I was chatting with a friend over the weekend about a colleague of ours who spends countless hours designing games for her communication classes.
She's always making game boards, spinners, decks of cards, and other such things out of everything from cardboard to plywood, to god knows what else.
I recall many Fridays where I would be up in the office thinking I was alone until I would run into her and hear about her latest review game - and then I'd feel quite frustrated for her students.
Of course they are not upset - well not the majority of them anyway. The common practice in High School is gaming in opposition to serious thought, work, or discussion. The assumption here is a common one: the students can't handle that sort of interaction and need something simple and fun, not deep conversation or the raising of serious and intense questions. The students are used to the classroom as a place of the simple, easy gambit that always ends up with the best possible reward.
At the university level we should not continue this practice, but replace it with another game. A book I'm currently reading (translation: thumbing through when I don't want to dissertate) by R.H. Blyth makes me think of an alternative. His book Games Zen Masters Play is a nice study of the koan as a pedagogical move rather than a true, spiritual revelation. This is not to say that you couldn't have one from playing the koan game (many experiences I've had in classes with good teachers were due to some sort of posturing on their part for sure).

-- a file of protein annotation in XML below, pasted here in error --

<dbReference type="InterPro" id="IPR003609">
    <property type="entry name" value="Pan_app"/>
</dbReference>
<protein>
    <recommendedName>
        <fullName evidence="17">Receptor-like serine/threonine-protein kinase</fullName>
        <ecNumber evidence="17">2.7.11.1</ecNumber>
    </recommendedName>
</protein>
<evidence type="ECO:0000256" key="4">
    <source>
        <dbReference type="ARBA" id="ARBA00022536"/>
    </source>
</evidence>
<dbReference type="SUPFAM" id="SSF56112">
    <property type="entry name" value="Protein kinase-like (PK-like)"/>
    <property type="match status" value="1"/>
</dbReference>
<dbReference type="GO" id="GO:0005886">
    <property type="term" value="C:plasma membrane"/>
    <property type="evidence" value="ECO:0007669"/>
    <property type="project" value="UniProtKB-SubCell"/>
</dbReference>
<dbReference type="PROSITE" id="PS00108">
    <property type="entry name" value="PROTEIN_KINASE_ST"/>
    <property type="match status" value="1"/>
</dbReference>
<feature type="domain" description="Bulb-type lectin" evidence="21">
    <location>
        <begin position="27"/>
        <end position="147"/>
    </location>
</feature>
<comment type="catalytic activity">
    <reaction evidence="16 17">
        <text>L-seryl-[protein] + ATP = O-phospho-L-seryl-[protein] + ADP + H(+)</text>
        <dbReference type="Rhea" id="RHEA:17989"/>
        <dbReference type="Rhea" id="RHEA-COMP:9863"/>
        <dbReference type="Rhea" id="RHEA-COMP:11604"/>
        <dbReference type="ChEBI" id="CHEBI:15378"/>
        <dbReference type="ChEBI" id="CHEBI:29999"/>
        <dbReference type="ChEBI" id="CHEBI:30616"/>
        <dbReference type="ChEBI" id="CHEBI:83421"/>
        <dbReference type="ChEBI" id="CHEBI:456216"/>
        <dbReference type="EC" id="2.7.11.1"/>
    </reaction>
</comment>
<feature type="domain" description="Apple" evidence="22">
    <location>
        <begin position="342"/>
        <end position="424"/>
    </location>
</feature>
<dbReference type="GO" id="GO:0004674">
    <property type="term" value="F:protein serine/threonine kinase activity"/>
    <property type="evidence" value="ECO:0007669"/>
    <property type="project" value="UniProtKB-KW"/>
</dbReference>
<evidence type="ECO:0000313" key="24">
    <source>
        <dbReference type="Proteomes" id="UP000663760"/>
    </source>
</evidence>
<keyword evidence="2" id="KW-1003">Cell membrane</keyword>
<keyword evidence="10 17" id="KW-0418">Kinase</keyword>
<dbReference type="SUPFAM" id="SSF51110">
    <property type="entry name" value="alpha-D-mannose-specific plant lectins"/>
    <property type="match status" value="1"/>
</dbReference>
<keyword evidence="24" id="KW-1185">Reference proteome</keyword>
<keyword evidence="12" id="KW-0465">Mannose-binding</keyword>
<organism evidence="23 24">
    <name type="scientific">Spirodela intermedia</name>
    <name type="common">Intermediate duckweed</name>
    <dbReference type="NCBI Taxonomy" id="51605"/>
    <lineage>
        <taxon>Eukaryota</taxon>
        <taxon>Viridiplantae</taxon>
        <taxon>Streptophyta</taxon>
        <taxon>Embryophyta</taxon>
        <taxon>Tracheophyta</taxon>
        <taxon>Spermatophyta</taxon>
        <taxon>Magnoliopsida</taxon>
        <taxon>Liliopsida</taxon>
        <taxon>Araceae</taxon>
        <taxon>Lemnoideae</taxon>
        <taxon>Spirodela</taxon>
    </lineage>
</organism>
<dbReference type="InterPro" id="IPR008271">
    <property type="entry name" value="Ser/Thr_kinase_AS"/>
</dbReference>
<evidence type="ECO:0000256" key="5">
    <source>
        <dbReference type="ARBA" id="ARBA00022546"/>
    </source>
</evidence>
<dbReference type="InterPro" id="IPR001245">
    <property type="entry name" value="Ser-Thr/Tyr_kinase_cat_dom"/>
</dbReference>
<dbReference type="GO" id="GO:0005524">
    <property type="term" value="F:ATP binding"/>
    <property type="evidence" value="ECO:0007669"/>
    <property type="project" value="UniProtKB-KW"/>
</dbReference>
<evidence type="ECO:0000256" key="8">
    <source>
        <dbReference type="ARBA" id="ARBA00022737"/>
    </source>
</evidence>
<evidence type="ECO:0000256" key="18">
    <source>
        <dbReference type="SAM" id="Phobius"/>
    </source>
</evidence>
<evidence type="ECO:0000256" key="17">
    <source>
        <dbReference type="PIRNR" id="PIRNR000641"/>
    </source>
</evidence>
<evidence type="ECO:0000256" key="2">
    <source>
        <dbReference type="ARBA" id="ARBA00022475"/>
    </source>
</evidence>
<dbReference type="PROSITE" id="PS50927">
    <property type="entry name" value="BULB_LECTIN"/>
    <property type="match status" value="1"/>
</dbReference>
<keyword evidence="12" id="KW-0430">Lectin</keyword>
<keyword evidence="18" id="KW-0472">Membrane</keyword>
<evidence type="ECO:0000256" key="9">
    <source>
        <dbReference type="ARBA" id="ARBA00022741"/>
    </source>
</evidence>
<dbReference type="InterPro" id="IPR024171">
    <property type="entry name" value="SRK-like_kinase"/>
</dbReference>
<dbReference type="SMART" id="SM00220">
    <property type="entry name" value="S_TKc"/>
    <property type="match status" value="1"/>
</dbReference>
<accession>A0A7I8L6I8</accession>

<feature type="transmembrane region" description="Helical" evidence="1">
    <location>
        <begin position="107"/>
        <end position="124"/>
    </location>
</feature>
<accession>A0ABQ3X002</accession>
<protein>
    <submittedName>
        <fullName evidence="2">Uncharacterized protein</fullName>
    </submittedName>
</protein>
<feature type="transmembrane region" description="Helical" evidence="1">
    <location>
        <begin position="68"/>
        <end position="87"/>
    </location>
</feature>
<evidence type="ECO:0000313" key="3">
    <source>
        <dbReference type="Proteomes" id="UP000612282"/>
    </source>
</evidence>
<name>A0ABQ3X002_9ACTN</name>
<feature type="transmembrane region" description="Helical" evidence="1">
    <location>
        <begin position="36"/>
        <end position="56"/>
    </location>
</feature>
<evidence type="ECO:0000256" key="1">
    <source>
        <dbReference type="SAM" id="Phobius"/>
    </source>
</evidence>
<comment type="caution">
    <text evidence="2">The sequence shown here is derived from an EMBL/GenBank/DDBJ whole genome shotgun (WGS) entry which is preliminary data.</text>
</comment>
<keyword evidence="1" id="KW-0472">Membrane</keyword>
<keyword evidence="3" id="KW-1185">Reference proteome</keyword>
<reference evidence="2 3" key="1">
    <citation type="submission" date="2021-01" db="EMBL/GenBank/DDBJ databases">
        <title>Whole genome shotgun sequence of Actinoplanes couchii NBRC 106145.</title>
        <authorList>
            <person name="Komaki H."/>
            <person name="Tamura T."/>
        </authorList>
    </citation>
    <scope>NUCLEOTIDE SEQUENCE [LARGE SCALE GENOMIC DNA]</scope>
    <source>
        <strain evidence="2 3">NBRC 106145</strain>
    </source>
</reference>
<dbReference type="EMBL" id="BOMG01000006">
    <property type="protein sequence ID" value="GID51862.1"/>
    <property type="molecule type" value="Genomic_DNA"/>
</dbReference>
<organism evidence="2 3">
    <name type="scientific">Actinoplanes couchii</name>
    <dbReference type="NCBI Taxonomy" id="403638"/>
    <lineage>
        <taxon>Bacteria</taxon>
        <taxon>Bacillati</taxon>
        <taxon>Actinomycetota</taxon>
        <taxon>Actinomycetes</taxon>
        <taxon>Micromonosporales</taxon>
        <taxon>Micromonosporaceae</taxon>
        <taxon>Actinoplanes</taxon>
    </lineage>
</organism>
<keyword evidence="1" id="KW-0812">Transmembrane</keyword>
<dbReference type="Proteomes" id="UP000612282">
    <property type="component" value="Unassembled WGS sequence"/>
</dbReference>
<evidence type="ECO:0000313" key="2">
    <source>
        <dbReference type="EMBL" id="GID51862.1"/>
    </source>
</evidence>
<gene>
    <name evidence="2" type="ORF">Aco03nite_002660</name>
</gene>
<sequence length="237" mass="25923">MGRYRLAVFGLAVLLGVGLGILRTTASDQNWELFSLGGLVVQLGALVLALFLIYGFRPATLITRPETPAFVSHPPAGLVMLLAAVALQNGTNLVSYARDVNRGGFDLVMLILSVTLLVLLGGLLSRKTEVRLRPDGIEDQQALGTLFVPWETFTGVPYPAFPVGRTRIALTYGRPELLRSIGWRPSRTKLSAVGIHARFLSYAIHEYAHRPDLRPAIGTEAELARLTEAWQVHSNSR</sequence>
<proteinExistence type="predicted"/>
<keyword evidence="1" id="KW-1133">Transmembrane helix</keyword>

The reason these work effectively is because the Zen master performs the role of someone who has a deep, hidden and important secret that the student isn't quite ready for. This motivates the student to push, investigate and try to answer the question in a way that would gain approval or interest of the master.
Of course this can turn into a bad sort of 1950s pedagogy pretty quickly, with elitism and all of its dangers lurking right below the surface. The additional element here is that this is a performed interaction of "knowing something" that at any moment could be revealed. There isn't a correct or right answer, such as the review board games might offer, but instead a few frustrating questions that the student can't quite put out of her mind, but also can't quite answer to satisfaction.
Once a student has learned all they can from a Zen master, the master provides them "transmission" which is a secret ceremony where the great truth is revealed. By this time though, the student understands there is no great truth; the master and the student are the same - puzzling over a few questions that make engagement with the world a dizzying, frustrating and brilliant experience.
Or perhaps there is a great truth revealed there after all.